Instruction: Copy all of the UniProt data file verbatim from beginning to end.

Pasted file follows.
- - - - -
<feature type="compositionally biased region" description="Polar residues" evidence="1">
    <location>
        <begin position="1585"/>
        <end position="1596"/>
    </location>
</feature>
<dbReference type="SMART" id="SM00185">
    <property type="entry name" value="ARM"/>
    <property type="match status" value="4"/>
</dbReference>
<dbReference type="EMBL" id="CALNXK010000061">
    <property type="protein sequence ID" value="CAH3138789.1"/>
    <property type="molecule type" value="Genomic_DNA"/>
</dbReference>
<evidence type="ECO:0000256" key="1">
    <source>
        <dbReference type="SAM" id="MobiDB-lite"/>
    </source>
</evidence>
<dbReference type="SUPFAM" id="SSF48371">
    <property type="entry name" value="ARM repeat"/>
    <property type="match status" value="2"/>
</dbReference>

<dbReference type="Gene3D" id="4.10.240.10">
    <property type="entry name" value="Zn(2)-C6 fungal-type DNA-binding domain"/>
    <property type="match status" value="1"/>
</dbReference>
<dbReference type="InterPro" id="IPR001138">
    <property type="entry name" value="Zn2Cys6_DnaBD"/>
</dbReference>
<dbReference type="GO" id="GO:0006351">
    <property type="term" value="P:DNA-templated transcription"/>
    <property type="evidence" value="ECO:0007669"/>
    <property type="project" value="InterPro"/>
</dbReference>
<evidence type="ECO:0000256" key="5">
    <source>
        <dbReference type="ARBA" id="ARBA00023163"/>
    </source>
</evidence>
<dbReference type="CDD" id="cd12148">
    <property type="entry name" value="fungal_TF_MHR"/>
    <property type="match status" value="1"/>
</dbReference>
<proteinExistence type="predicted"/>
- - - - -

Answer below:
<feature type="compositionally biased region" description="Polar residues" evidence="1">
    <location>
        <begin position="1585"/>
        <end position="1596"/>
    </location>
</feature>
<dbReference type="SMART" id="SM00185">
    <property type="entry name" value="ARM"/>
    <property type="match status" value="4"/>
</dbReference>
<dbReference type="EMBL" id="CALNXK010000061">
    <property type="protein sequence ID" value="CAH3138789.1"/>
    <property type="molecule type" value="Genomic_DNA"/>
</dbReference>
<evidence type="ECO:0000256" key="1">
    <source>
        <dbReference type="SAM" id="MobiDB-lite"/>
    </source>
</evidence>
<dbReference type="SUPFAM" id="SSF48371">
    <property type="entry name" value="ARM repeat"/>
    <property type="match status" value="2"/>
</dbReference>

<dbReference type="Gene3D" id="4.10.240.10">
    <property type="entry name" value="Zn(2)-C6 fungal-type DNA-binding domain"/>
    <property type="match status" value="1"/>
</dbReference>
<dbReference type="InterPro" id="IPR001138">
    <property type="entry name" value="Zn2Cys6_DnaBD"/>
</dbReference>
<dbReference type="GO" id="GO:0006351">
    <property type="term" value="P:DNA-templated transcription"/>
    <property type="evidence" value="ECO:0007669"/>
    <property type="project" value="InterPro"/>
</dbReference>
<evidence type="ECO:0000256" key="5">
    <source>
        <dbReference type="ARBA" id="ARBA00023163"/>
    </source>
</evidence>
<dbReference type="CDD" id="cd12148">
    <property type="entry name" value="fungal_TF_MHR"/>
    <property type="match status" value="1"/>
</dbReference>
<proteinExistence type="predicted"/>